Theatre Mirror Reviews - "The Winter’s Tale"

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note: entire contents copyright 2007 by Carl A. Rossi


by William Shakespeare
directed by Curt L. Tofteland

Leontes … Ricardo Pitts-Wiley
Hermione; Servant … Paula Langton
Polixenes; Mariner; 2nd Gentleman … Joel Colodner
Antigonus; Shepherd … Richard Snee
Paulina; Shepherdess … Bobbie Steinbach
Florizel; Lord … James Ryen
Perdita … Cristi Miles
Clown; Archidamus; Officer … Doug R G Lockwood
Camillo; Jailor … Doublas Theodore
Autolycus; Cleomenes … John Kuntz
Mamillius … Oliver Stickney
1st Gentleman; Emilia; Mopsa; Ensemble … Mara Sidmore
1st Lady; Dion; Dorcas; 3rd Gentleman … Christine Hamel

My last encounter with the Actors’ Shakespeare Project (ASP) was its TWELFTH NIGHT where nearly everything jelled. The ASP is now nearing its end of THE WINTER’S TALE and how good to see that its ensemble continues to grow --- and grow it must, for the company, bolstered by guest artists, contains few Shakespeareans in terms of sweep, presence and the ability to make Elizabethan verse palatable to modern ears, just as some singers are meant for opera and others for musical comedy. Thus, the ASP, despite its bare-bones aesthetic, is dependent upon its directors. For THE WINTER’S TALE, Curt L. Tofteland has staged this Romance of winter/jealousy and summer/forgiveness in the round with a minimum of fuss (i.e. Mamillius’ teddybear as a running motif down to the very end; Leontes’ paranoia suggested by whispers from the unseen cast); as so often happens in the round, the actors are forever turning this way and that for the audience’s sake rather than for one another; their declamation ping-ponging about the room. THE WINTER’S TALE poses three challenges: Leontes’ sudden jealousy (the ultimate mood-swing), the bear that pursues Antigonus to his death, and the wedding of comedy and tragedy. There may very well be no easy way of pulling off Leontes’ unexpected rant, especially when his wife, his childhood friend, and his kingdom are just as unprepared as we are --- Leontes must go instantly mad for the plot’s sake and that is that. Mr. Tofteland has his Leontes dandling Mamillius on the sidelines, looking up to catch Hermione and Polixenes being affectionate but, then, I was watching for Leontes’ reaction while others were not --- that first scene belongs to Leontes and his observations must be kept in focus to make as much sense as possible. The bear becomes an acting-class exercise for the ensemble and then, in a brilliant moment akin to a cinematic dissolve, the actors turn and become grazing sheep about the abandoned baby, paving the way for healing laughter --- brilliant! The tragedy and comedy is seamlessly joined, partly because of the bare-bones approach, partly because Mr. Tofteland keeps everything --- entrances, exits, stage business --- stylistically the same.

Ricardo Pitts-Wiley is more impressive in Leontes’ quiet, purged moments than in his frenzied ones which become so much bluster after a while yet such contrasts between the explosive and the gentle could make for a compelling Othello; by contrast, Joel Colodner’s Polixenes is silver-tongued and limber, his declamation endlessly revealing his character (here is a Shakespearean actor). In contrast to Mr. Pitts-Wiley, Bobbi Steinbach is at her best when Paulina is talking tough then goes lax in her lyrical Act Two moments --- I’m still waiting for her Hecuba, beaten but not bowed; perhaps she will touch my heart, then. Richard Snee’s recent Sankt Nikolaus at the Christmas Revels was far more Shakespearean than his Antigonus and Shepherd: Mr. Snee previously expanded in a cartoon role whereas the Bard’s verse keeps him awed and earthbound. Doublas Theodore’s accent renders his Camillo almost incomprehensible but is balanced by his gravelly-voiced Jailer, the evening’s most Elizabethan turn, and the boy-actor Oliver Stickney makes an enchanting, sober-sided Mamillius. John Kuntz’s Autolycus is a modern-day Life of the Party, complete with saxophone (the others are garbed in “timeless” fashion); I was prepared for Mr. Kuntz’s familiar mean-spiritedness but amazingly --- happily --- his rogue is almost loveable and if Elvis Costello, when bearded, is handsome, then so is Mr. Kuntz. I doubt Mr. Kuntz will ever become a true ensemble player --- he remains a center-stage Personality, full of his own tricks --- he will be appearing in the ASP’s all-male TITUS ANDRONICUS, and I doubt he will be loveable, there… A smart actress knows that Hermione is a plum role: she is the center of adoration even in her ninth month of pregnancy, she is incredibly moving when plucked from prison, her womb now empty, to eloquently plead her innocence, she continues to receive praise, posthumously, and she reappears as the magical statue come to life --- Paula Langdon plays her as a competent businesswoman, swollen and all, if not the Vice President of Sicilia; there is nothing milky or maternal about her performance --- Hermione must be the fertile earth soon to be blasted by Leontes’ madness --- but, then, today’s actresses tend to play Shakespearean heroines without warmth, comeliness or vulnerability. On the night I attended, Ms. Langdon appeared to be nursing a sore throat; the resulting huskiness helped to soften her take-charge approach.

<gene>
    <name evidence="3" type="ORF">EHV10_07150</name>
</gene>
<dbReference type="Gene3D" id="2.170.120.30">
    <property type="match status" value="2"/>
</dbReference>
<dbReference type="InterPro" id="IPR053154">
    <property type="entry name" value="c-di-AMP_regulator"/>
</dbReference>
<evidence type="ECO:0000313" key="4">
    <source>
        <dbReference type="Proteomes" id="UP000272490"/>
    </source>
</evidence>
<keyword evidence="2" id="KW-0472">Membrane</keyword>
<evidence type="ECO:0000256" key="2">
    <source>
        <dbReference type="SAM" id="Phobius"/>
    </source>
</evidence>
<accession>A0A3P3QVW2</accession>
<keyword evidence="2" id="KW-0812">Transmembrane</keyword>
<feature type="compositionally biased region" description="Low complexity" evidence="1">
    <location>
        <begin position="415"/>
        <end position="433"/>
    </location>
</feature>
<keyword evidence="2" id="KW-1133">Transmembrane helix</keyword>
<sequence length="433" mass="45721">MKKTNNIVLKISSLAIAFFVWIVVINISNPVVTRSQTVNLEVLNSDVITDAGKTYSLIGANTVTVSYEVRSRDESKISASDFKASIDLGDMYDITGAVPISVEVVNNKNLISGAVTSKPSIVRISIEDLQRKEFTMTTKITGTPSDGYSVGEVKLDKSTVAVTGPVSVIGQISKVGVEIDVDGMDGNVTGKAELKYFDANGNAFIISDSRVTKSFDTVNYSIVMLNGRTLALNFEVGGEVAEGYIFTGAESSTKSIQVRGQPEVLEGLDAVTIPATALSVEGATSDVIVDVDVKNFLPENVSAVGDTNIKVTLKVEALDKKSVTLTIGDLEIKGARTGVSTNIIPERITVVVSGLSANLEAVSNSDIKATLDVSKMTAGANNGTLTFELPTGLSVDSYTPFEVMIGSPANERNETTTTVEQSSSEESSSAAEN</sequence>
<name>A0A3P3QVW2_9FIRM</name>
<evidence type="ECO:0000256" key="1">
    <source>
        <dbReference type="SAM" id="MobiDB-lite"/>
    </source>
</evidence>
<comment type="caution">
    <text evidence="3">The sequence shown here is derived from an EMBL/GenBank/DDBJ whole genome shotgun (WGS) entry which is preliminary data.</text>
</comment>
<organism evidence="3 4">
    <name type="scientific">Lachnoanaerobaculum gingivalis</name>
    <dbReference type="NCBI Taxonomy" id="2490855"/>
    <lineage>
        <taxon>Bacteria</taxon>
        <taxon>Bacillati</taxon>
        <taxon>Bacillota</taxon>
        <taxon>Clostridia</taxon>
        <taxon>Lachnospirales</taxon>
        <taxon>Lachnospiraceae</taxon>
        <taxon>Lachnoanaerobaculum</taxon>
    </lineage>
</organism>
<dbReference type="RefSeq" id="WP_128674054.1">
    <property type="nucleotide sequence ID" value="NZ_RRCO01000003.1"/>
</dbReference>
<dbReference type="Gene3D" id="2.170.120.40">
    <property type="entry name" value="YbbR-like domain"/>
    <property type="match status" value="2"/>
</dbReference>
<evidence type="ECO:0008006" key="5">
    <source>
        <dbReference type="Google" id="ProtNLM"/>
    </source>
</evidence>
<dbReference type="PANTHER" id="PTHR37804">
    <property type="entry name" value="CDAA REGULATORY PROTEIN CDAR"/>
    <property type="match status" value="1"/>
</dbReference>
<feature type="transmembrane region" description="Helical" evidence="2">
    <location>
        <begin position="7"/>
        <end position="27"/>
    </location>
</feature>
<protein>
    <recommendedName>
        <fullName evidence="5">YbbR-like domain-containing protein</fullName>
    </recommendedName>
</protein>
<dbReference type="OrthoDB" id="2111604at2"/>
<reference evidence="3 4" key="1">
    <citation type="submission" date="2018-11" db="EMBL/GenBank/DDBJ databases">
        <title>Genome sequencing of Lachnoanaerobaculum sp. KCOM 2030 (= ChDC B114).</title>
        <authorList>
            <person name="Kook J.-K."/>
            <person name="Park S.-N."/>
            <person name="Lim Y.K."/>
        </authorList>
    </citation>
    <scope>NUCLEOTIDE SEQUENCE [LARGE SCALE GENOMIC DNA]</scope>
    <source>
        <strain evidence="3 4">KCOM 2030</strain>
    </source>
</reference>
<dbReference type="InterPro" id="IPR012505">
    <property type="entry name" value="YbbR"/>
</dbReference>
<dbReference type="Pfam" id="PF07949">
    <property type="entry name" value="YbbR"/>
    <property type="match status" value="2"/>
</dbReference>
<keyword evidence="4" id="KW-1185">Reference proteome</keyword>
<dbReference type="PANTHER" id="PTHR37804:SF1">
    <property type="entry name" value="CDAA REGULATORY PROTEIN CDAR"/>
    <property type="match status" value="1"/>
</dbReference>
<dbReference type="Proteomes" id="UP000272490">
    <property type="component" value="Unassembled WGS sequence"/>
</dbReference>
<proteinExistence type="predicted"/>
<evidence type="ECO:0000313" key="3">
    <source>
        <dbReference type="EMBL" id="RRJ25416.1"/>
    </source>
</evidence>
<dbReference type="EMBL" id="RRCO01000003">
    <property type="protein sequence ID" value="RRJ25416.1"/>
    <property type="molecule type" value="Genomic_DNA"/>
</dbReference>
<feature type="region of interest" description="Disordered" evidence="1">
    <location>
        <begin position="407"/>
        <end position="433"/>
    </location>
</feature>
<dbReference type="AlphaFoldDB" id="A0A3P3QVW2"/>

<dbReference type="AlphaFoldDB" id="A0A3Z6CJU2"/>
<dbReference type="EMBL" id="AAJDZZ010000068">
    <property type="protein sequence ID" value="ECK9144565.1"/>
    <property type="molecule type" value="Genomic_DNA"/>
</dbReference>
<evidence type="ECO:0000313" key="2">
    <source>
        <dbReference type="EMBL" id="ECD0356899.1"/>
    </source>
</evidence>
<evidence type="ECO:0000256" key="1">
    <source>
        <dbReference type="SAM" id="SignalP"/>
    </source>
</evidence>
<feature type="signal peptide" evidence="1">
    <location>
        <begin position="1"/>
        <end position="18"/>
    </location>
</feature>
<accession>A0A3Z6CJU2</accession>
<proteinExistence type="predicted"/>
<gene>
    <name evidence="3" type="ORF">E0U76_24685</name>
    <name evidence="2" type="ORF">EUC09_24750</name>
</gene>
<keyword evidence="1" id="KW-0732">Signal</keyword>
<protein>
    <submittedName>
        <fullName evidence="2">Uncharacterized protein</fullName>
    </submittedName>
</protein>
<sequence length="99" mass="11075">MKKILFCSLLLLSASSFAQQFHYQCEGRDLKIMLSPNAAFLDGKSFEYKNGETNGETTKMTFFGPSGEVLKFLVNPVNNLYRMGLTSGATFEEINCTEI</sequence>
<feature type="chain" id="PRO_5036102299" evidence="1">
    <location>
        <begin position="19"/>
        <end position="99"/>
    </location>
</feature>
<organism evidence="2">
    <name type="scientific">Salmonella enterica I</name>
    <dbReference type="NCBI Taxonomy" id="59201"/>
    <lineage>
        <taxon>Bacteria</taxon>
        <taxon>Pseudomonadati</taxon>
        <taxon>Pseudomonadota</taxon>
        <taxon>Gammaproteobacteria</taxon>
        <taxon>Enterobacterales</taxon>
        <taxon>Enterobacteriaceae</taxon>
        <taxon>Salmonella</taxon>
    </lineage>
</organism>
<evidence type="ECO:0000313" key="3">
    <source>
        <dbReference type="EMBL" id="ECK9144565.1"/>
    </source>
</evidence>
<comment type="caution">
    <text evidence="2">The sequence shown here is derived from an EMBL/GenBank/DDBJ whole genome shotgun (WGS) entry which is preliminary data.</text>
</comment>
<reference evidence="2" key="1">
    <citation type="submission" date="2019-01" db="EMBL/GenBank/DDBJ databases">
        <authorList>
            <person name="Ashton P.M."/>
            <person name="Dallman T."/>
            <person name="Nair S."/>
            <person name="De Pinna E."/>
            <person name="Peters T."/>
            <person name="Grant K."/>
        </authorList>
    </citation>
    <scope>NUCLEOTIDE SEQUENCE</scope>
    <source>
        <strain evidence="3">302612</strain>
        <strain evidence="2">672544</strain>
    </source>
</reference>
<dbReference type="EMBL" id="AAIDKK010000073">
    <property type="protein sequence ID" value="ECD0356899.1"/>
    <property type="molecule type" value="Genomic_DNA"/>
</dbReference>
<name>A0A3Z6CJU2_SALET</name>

The ASP continues to use monotonous, numbing underscoring in ominous moments --- unnecessary layering when such music lies embedded in the verse --- and if composer Peter Bayne was the young man being endlessly Impressionistic at the piano, beforehand, the impression he made was an annoying one; after awhile, I thought of a 1962 François Truffaut film starring Charles Aznavour --- I leave its title to film sleuths.

"The Winter's Tale" (25 January - 18 February)
Cambridge Multicultural Arts Center, 41 Second Street, CAMBRIDGE, MA
1 (866) 811-4111

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